As a writer, Williamson is an unabashed populist who genuinely loves the pulp novels his mom had around the house when he was growing up (Sidney Sheldon’s Bloodlines being particularly influential for him). Murder and mayhem fill his movies and TV shows, but also pop-culture references and ironic allusions to earlier horror flicks like Friday the 13th.
“Kevin’s an exquisitely sensitive man and a remarkably talented writer,” says Peter Roth, president of Warner Bros. Television. “He loves TV, and storytelling, characters, taking audiences on a journey—because he is first and foremost an audience member.”
Meteoric rise, then a crash
The rush of success from Scream and Dawson’s Creek gave Williamson the clout to revive his long-dormant first script, although he had to change the name to Teaching Mrs. Tingle. He both wrote and directed the 1999 movie, which starred Helen Mirren. The movie bombed but it hardly seemed to matter.
“My 20s were slow and starving,” he says. “That all changed as soon as I hit 30 and wrote Scream. That’s the overnight part, and it was bang-bang-bang for a few years. Then there was a spiral downward because I was so overworked and overtired. I went crazy. I was creatively spent, couldn’t write. I’d get wrapped up in projects I didn’t care about and they went south. I did not have the mojo to get it done. I also had to deal with my personal life. My mom got sick, some relationships went sour. Life got in the way.” His mother died in 2004.
After a nearly decade-long funk, redemption arrived from an unlikely source. The WB was looking to get a piece of the vampire craze triggered by the Twilight series and wanted Williamson to take a crack at adapting a book series called The Vampire Diaries.
Williamson overcame his initial hesitations and decided that working through personal issues by creating a show about people literally coming back to life was something he wanted to do. He was emerging from a long stretch of grieving over the death of someone close to him, and this was just the tonic. The first episode of Vampire Diaries debuted in September 2009, and the show is still going strong in its third season.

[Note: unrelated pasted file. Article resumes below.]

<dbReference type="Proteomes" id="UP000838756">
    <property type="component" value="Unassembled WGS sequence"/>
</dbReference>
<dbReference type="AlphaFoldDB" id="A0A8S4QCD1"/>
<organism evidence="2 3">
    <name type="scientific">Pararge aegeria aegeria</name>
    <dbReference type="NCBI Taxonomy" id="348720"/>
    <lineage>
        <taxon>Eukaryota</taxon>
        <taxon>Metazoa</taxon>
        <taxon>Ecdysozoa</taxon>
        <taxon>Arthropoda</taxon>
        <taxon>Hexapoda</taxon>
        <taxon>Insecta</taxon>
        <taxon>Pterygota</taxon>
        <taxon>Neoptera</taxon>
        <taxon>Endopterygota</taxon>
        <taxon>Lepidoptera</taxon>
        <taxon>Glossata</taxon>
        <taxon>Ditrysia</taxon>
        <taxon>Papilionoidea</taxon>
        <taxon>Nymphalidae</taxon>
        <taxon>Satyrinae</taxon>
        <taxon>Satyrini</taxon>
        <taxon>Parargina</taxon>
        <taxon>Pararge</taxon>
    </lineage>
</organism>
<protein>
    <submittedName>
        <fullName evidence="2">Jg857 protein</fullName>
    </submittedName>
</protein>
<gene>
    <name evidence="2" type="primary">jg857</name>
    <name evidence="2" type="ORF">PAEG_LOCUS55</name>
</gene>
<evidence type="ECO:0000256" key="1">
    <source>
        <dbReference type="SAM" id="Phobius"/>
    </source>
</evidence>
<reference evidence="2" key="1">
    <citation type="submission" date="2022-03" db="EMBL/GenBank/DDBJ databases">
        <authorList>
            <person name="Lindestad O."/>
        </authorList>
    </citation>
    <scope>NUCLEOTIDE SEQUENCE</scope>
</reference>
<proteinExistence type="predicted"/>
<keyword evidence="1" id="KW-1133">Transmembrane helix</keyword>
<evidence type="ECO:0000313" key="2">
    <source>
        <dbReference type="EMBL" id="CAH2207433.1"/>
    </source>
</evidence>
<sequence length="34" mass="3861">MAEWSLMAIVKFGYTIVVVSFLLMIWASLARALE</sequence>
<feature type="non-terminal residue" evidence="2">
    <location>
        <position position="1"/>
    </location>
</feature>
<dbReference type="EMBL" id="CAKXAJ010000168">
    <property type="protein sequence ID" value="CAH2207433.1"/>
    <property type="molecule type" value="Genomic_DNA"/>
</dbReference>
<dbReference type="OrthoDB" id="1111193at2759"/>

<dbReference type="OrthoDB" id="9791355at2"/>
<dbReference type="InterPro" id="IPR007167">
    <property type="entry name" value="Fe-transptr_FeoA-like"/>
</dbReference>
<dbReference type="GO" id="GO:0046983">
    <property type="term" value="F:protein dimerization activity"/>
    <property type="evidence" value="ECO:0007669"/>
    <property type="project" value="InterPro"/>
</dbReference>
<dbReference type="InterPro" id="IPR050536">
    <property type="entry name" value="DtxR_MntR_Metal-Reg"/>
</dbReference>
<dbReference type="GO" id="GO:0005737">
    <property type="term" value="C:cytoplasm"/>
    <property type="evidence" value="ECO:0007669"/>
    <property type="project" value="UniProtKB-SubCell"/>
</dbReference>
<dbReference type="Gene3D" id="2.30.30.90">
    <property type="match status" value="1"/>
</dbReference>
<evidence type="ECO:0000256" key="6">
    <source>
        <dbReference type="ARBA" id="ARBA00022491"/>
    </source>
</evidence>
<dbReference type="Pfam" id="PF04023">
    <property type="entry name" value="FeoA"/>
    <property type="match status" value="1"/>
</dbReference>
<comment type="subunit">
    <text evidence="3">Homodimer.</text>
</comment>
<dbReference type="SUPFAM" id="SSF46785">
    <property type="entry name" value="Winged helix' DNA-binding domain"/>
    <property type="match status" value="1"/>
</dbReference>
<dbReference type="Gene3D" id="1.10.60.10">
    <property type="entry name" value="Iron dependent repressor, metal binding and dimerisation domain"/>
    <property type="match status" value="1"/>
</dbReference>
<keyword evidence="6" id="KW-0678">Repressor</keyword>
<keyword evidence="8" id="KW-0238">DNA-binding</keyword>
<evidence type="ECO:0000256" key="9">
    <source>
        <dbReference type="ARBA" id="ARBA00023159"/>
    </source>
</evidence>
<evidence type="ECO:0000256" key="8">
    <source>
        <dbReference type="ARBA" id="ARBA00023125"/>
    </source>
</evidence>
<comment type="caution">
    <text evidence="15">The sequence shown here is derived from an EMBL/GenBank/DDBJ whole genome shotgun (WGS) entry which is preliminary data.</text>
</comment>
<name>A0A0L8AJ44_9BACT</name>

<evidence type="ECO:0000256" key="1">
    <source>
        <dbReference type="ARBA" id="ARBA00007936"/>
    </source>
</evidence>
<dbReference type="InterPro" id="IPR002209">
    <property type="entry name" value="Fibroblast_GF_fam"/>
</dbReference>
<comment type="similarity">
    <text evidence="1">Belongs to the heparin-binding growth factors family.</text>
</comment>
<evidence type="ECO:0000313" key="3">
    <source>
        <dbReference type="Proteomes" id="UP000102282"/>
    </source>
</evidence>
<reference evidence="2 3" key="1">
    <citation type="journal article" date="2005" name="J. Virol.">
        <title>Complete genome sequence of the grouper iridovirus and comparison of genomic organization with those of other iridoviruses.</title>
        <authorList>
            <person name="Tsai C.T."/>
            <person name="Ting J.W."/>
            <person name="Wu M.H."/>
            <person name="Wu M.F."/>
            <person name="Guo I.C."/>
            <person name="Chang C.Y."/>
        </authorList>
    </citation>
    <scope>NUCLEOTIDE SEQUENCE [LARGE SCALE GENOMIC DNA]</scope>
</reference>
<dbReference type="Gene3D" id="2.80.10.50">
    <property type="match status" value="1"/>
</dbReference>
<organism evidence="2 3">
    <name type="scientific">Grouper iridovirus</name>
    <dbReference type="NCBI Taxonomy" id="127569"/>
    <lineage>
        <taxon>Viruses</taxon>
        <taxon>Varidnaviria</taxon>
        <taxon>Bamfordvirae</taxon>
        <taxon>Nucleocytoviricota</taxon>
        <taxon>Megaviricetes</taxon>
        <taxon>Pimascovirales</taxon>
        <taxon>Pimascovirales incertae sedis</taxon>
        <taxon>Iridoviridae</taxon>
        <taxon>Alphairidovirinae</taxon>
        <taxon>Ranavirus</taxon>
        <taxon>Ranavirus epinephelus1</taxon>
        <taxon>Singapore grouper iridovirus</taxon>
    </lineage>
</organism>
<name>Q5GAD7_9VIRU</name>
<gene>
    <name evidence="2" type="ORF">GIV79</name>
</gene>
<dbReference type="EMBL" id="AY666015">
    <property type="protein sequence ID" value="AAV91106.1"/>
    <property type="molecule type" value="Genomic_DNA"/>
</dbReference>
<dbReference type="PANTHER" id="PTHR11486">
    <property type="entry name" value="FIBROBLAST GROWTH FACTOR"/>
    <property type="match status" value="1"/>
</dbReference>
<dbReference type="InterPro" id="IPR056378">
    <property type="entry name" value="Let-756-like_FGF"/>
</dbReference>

Vampire Diaries, he says, “is like a perfect combination of everything I’ve lived through. It’s an epic love story that reminds me of every Judith Krantz novel I read when I was 10—thank you, mom! Every episode is epic, which is the key word on that show. It’s epic melodrama like the best Sidney Sheldon. There are twists, turns, cliffhangers every week. It’s emotional, and my favorite genre is emotional horror. I like the emotion of horror, but I don’t like horror movies. You have to pull me in, wrap me up in it, make me care and then scare the hell out of me. Put together Dawson’s Creek and Scream, and you’ve got Vampire Diaries.”
‘I’m not good at highs and lows’
Where Williamson describes his 30s as glamorous, nowadays he says he leads a more sedate existence. He comes back to North Carolina frequently to visit his father and his older brother, John Wade Williamson ’85, who lives in Goldsboro. He has returned to ECU a few times over the years, including time spent visiting several fraternities and sororities for research while writing Scream 2 in 1997. While he was here then he sat in on an acting class taught by his mentor Don Biehn, who pulled a plot twist of his own by having a student stage a surprise attack on the class wearing a Scream mask.
These days Williamson has a circle of Hollywood friends he’s very generous with. “Kevin always remembers everybody’s birthday, and the cupcakes always show up,” says Andrew Rona, president of Silver Pictures, who has worked with Williamson since Scream.
When he’s not writing and developing shows for television, Williamson is content to spend his time watching them. “I’m 46 now, and nothing beats laying on the couch watching TV every night,” he says. “I’ve got a good core group of friends, we go out to dinner, and then I come home and watch TV. It’s boring, but it’s life. I’m not good at highs and lows. The bottom is too far to climb out of, and it’s too easy to fall from the top. I’d rather be comfortable in the middle, so I’ll just try to keep it there.”
Kevin Williamson's Filmography